Studies Show Smiling Improves Health and Relationships
Smile a Day Keeps the Stresses Away
Smiling can have a huge influence on your health and can positively benefit one’s life. Researchers have found that a, “genuine smile,” can lead to positive health consequences.
Psychologist, Paul Ekam did a study that was published in the Journal of Personality and Social Psychology, by observing participants reactions to films and what they were feeling during the films. He found that those who had experienced an, “genuine smile” during the films were feeling amusement, relief, contentment, satisfaction, ultimately achieving a sensory pleasure while watching the films.
Ekman found in this study that when one smiles there is more activity in the left side of the brain, which is often associated with positive emotions.
Below are four ways smiling could improve your health.
Researchers have found that those who typically smile in photos end up feeling more satisfaction. When one is more positive than they are able to take advantage of more opportunities, social relationships, and may have a more positive outlook.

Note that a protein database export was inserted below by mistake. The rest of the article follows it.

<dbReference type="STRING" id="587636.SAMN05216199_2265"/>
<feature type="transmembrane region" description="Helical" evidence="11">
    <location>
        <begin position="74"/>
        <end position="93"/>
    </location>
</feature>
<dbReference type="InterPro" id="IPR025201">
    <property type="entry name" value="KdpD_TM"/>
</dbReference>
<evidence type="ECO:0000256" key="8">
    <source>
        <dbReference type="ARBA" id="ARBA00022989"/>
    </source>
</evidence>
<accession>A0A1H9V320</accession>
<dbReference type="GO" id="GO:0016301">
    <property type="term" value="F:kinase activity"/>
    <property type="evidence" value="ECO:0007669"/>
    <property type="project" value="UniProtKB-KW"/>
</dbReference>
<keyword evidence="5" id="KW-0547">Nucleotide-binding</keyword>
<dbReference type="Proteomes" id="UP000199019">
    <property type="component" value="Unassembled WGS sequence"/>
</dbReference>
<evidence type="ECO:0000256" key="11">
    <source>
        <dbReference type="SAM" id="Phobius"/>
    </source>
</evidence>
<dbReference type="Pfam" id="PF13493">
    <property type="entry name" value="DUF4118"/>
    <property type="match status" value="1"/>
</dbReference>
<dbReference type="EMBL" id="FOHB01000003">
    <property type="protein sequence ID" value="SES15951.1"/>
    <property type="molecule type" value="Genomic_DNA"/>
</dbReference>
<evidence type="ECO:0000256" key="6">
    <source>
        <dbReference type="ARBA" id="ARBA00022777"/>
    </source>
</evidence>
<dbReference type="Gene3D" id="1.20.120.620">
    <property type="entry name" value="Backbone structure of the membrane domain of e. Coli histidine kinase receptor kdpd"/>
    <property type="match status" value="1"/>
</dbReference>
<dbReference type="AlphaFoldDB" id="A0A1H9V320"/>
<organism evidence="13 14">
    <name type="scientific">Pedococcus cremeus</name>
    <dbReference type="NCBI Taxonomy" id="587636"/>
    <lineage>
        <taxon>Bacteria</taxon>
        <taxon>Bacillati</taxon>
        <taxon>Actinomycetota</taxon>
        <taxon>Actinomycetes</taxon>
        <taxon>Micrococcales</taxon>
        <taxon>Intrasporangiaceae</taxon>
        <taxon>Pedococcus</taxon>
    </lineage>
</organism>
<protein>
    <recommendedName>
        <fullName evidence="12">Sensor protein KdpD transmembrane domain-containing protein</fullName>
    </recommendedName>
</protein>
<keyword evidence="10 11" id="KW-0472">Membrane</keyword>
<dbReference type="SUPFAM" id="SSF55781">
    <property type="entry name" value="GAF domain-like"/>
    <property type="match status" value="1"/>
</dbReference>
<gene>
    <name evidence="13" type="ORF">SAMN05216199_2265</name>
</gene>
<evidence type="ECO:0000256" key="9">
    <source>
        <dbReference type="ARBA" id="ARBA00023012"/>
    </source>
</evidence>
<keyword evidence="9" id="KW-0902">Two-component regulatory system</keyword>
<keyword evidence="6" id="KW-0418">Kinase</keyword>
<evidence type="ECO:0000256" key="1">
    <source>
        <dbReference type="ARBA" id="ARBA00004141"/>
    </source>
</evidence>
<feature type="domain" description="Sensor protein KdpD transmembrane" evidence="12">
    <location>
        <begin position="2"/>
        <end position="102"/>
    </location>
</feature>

In another study researchers studied the photos of baseball players in 1952 and compared smiles with the age of the players at death. They found that those players with more “genuine smiles,” were more likely to live longer.
In a third study researcher put students in a stressful task while holding chopsticks in their mouth. Smiling participants had a lower heartrate compared to when they had a neutral look. Smiling releases endorphins in the body which lower the heart rate and blood pressure.
It has been discovered that smiling releases natural chemical serotonin which works to help improve one’s mood. Even just by moving the muscles in your face can improve one’s mood.
It’s funny how just a simple smile can impact your health. Not only can it impact your health, but it can also help you improve relationships. The more you smile then the more approachable you are to others.
I did an experiment once, where I made it a goal at every YSA dance that I would smile if I made eye contact with every gentleman I saw in the room that night. As I did this I discovered that the more I smiled the more likely I was to get asked to dance. I noticed that whenever I smiled at someone it made myself more approachable.
Overall, the more one smiles the more positive they will feel, ultimately improving their life, health, and relationships.
Makayla Stoker is a student studying Communications at Brigham Young University-Idaho.